This is the third volume of essays on John Foxe, published in the St. Andrews
Studies in Reformation History series. The book includes essays from established
and new scholars on five important areas of Foxe studies: Historiography;
the History of the Book; Visual Culture; Roman Catholicism; and Women and
Gender. For those familiar with recent Foxean studies, the essays complement
the recent British Academy task to bring John Foxe into the twenty-first century
and the contributions in this book function to explore the world Foxe inhabited
and offer new insight into that world.
“The Burning of William Sawter” (1570), reprinted in colour at the start
of the book, epitomises the cultural importance of the Reformation and is
a striking reminder of the violence and persecution of the martyrs in England:
as Sawter’s body burns among rising flames, he is pictured crying out to Jesus
for mercy. Patrick Collinson then starts the collection with a general overview
of Foxe studies and the idea of John Foxe and national consciousness. He disputes
the received understanding of Haller’s thesis that Foxe’s work came to represent
“the grand edifice of apocalyptic nationalism” and suggests instead that most
people only knew Foxe from an abridged “Foxe”, which makes nothing of the
Englishness of the martyrdom of the Reformation.
In the section entitled “Historiography”, the essays work to place Acts
and Monuments within a cultural and historical frame. Anthony Martin investigates
Thomas Norton’s “v periods” and the idea of providence within those periods.
This is a particularly interesting point of comparison for Foxe scholars who
dispute Haller’s thesis of the elect nation since Norton firmly asserts the
providential nature of British history leading up to Elizabeth’s restoration
of the nation under a Protestant framework. Benedict Scot Robinson shares
this concern with the nationalistic tendency of Foxe’s work and offers a reading
of Foxe’s isolation of “British” history from its Anglo-Saxon origins. He
argues that the reformers intentionally passed over Anglo-Saxon history in
England because it identified the Catholic origins of the Church in England.
In Part Two, “History of the Book”, the contributors’ essays look at the
process of publishing and the reading practices for Foxe’s text and John Bale’s
works. The essays in this section are tied in with the essays by Robinson
and Sara Wall, both of whom also look at the intertextuality between Foxe
and Bale. Here, David Kastan’s “Little Foxes” considers the iconic status
of Acts and Monuments as both a visual monument to the Reformation
and an historical text which participated in the forging of a national identity.
Kastan concludes that the story of Acts and Monuments in early modern
England is not just “how a book shaped the nation but how the nation shaped
In the third section, the essays complement Kastan’s essay on the visual
impact of Foxe’s text as they consider how certain Protestant texts contribute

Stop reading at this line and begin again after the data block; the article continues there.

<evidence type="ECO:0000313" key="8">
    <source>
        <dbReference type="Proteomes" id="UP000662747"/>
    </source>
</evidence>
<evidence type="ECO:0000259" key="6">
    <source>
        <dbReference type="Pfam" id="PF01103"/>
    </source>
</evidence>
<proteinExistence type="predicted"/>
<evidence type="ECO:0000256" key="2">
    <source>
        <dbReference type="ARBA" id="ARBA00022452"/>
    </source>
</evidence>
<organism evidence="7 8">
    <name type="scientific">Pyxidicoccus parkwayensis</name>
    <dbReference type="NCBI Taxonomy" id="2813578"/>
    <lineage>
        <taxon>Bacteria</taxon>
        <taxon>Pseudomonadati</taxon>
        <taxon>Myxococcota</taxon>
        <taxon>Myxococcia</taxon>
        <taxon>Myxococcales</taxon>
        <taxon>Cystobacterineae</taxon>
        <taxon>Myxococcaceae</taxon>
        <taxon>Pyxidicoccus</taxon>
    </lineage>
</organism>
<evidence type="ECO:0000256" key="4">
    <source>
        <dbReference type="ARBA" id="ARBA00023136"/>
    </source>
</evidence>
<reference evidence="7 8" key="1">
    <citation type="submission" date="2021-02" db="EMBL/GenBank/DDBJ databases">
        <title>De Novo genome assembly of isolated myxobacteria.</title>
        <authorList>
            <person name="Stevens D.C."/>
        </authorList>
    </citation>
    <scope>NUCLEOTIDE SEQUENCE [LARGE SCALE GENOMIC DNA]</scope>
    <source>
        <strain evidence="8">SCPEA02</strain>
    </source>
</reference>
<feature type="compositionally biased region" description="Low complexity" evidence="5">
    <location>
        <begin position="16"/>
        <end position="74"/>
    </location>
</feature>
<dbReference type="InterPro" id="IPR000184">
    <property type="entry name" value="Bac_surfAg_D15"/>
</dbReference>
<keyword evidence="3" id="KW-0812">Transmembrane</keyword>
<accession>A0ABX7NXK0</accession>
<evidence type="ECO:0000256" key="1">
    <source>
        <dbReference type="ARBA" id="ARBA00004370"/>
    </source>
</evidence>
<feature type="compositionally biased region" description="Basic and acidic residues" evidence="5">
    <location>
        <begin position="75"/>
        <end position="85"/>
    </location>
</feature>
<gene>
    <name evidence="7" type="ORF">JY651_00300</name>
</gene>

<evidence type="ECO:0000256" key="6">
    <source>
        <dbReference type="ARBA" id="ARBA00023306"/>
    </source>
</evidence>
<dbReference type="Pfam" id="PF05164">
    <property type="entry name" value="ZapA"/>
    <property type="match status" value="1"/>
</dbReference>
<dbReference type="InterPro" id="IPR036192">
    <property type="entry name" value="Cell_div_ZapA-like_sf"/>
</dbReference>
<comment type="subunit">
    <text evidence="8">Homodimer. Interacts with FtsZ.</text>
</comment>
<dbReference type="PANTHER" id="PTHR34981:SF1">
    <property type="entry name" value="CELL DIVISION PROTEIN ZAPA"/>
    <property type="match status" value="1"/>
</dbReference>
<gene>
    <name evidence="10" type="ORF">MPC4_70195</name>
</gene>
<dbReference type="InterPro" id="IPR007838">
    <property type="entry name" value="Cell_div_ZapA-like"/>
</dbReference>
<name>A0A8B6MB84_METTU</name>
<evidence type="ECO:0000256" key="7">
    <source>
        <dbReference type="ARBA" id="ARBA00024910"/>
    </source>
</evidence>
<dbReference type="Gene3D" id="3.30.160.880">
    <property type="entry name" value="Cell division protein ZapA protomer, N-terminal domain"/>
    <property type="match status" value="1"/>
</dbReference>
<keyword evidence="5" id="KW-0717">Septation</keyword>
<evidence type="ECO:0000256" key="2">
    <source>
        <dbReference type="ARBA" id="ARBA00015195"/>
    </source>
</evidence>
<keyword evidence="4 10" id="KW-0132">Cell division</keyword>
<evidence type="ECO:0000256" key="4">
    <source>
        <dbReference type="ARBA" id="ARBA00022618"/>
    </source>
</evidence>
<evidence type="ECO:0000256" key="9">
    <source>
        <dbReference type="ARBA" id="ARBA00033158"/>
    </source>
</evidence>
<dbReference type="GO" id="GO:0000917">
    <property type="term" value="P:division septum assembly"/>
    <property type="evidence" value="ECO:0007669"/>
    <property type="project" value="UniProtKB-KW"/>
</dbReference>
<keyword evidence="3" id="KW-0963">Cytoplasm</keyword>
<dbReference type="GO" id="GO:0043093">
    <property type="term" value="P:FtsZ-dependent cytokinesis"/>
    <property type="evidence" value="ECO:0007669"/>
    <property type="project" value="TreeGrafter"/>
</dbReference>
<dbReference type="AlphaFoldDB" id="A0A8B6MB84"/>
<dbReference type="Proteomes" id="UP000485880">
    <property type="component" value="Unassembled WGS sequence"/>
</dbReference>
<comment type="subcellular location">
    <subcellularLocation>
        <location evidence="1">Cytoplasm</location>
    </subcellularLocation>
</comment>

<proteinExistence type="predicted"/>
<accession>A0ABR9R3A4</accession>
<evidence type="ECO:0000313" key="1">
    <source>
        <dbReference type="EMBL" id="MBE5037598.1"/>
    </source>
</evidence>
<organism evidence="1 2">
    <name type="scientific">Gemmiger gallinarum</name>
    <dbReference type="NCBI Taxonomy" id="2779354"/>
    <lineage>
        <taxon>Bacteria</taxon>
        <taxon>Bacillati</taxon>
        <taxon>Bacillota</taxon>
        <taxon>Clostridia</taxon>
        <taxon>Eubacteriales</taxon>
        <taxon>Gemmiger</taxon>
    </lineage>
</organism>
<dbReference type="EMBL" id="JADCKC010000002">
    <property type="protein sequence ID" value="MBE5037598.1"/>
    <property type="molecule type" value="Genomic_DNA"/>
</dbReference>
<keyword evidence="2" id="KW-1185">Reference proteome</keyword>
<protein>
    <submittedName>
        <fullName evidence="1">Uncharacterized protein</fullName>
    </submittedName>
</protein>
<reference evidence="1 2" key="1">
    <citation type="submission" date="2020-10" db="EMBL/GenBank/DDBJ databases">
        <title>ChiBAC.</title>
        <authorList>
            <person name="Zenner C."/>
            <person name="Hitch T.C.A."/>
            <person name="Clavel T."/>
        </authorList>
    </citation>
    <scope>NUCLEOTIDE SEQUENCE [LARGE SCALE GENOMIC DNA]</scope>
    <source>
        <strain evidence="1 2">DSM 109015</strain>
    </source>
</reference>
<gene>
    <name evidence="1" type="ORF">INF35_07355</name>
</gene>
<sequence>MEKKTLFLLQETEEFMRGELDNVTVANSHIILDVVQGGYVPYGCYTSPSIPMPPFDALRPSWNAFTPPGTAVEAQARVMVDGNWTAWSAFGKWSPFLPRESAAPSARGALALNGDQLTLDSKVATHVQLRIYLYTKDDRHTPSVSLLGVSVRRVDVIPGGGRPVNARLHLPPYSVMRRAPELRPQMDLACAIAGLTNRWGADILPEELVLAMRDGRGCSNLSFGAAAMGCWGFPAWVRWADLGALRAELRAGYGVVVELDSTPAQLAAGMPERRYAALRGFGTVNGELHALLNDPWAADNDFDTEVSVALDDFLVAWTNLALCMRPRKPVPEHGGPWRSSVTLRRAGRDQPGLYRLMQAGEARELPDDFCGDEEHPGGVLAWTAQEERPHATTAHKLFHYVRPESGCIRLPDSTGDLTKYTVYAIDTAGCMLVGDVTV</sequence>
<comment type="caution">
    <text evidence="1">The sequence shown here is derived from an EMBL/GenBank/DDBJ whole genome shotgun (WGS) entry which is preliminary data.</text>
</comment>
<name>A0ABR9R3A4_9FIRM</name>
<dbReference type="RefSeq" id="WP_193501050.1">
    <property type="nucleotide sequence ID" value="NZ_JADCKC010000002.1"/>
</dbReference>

to a visual culture of the period. In this section Andrew Pettegree looks
at Calvinistic iconophobia and its effect on the reception of the woodcuts
that accompanied Acts and Monuments in England, and Thomas Betteridge
addresses the conflict between the text as a religious work and the text as
an historical work.
In the afterword, David Loades addresses the reception history and the
editing process of Foxe’s work, which included demonising the Catholic Church.
The different editions of Foxe’s text printed during his lifetime indicate
Foxe’s changing agenda about the reformed faith and also his desire to adjust
his text in response to new information and criticism. Due to this quality
in the text Loades locates Acts and Monuments as both a sourcebook
for the history of the Reformation, and as the most influential polemical
text from the Reformation period. Loades concludes by describing how the forthcoming
electronic edition of Acts and Monuments by the British Academy endeavours
to rectify the inaccuracy of past Foxe studies and will contribute to a future
understanding of the influential text: this edition will offer a search engine
for all four texts at the same time, allowing scholars to compare the variations
in the different editions. This new edition is exciting because it is the
first time scholars will be offered a text (first on CD-ROM and later in print)
that is not corrupted by the editor’s intentions.
The importance of this collection rests in its scholarly approach to early
modern documents and iconographic images that enhance our understanding of
Foxe’s world and work. This collection of innovative essays and powerful images
is essential reading for literary and historical scholars. No one can deny
the importance or relevance of Foxe’s text to English political and religious
thought and the essays here emphasise that relevance in areas not normally
associated with Foxe.
Responses to this piece intended for the Readers'
Forum may be sent to the Editor at M.Steggle@shu.ac.uk.